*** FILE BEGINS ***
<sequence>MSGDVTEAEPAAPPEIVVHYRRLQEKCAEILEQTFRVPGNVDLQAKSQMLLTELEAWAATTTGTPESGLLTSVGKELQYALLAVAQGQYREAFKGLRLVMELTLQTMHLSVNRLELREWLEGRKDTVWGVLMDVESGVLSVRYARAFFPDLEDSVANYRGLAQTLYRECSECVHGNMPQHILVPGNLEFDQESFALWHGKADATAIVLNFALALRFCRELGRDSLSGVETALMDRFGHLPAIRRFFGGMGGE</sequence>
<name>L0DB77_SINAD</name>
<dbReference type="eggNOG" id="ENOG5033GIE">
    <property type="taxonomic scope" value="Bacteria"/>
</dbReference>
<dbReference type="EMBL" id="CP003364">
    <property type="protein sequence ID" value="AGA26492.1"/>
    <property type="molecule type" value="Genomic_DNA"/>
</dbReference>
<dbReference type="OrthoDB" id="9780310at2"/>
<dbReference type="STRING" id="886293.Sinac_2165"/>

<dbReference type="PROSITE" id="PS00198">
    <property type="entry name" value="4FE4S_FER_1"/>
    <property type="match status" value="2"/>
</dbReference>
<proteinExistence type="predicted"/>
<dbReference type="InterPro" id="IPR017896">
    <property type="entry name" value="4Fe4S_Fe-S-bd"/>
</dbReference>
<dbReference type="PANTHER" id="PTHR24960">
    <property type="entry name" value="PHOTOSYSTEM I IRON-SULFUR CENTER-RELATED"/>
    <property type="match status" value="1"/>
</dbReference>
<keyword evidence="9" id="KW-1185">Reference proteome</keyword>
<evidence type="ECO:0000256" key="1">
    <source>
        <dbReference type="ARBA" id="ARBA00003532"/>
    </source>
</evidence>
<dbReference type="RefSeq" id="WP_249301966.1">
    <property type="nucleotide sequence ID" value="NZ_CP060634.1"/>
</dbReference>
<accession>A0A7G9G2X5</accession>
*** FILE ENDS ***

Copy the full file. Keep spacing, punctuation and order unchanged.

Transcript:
<sequence>MSGDVTEAEPAAPPEIVVHYRRLQEKCAEILEQTFRVPGNVDLQAKSQMLLTELEAWAATTTGTPESGLLTSVGKELQYALLAVAQGQYREAFKGLRLVMELTLQTMHLSVNRLELREWLEGRKDTVWGVLMDVESGVLSVRYARAFFPDLEDSVANYRGLAQTLYRECSECVHGNMPQHILVPGNLEFDQESFALWHGKADATAIVLNFALALRFCRELGRDSLSGVETALMDRFGHLPAIRRFFGGMGGE</sequence>
<name>L0DB77_SINAD</name>
<dbReference type="eggNOG" id="ENOG5033GIE">
    <property type="taxonomic scope" value="Bacteria"/>
</dbReference>
<dbReference type="EMBL" id="CP003364">
    <property type="protein sequence ID" value="AGA26492.1"/>
    <property type="molecule type" value="Genomic_DNA"/>
</dbReference>
<dbReference type="OrthoDB" id="9780310at2"/>
<dbReference type="STRING" id="886293.Sinac_2165"/>

<dbReference type="PROSITE" id="PS00198">
    <property type="entry name" value="4FE4S_FER_1"/>
    <property type="match status" value="2"/>
</dbReference>
<proteinExistence type="predicted"/>
<dbReference type="InterPro" id="IPR017896">
    <property type="entry name" value="4Fe4S_Fe-S-bd"/>
</dbReference>
<dbReference type="PANTHER" id="PTHR24960">
    <property type="entry name" value="PHOTOSYSTEM I IRON-SULFUR CENTER-RELATED"/>
    <property type="match status" value="1"/>
</dbReference>
<keyword evidence="9" id="KW-1185">Reference proteome</keyword>
<evidence type="ECO:0000256" key="1">
    <source>
        <dbReference type="ARBA" id="ARBA00003532"/>
    </source>
</evidence>
<dbReference type="RefSeq" id="WP_249301966.1">
    <property type="nucleotide sequence ID" value="NZ_CP060634.1"/>
</dbReference>
<accession>A0A7G9G2X5</accession>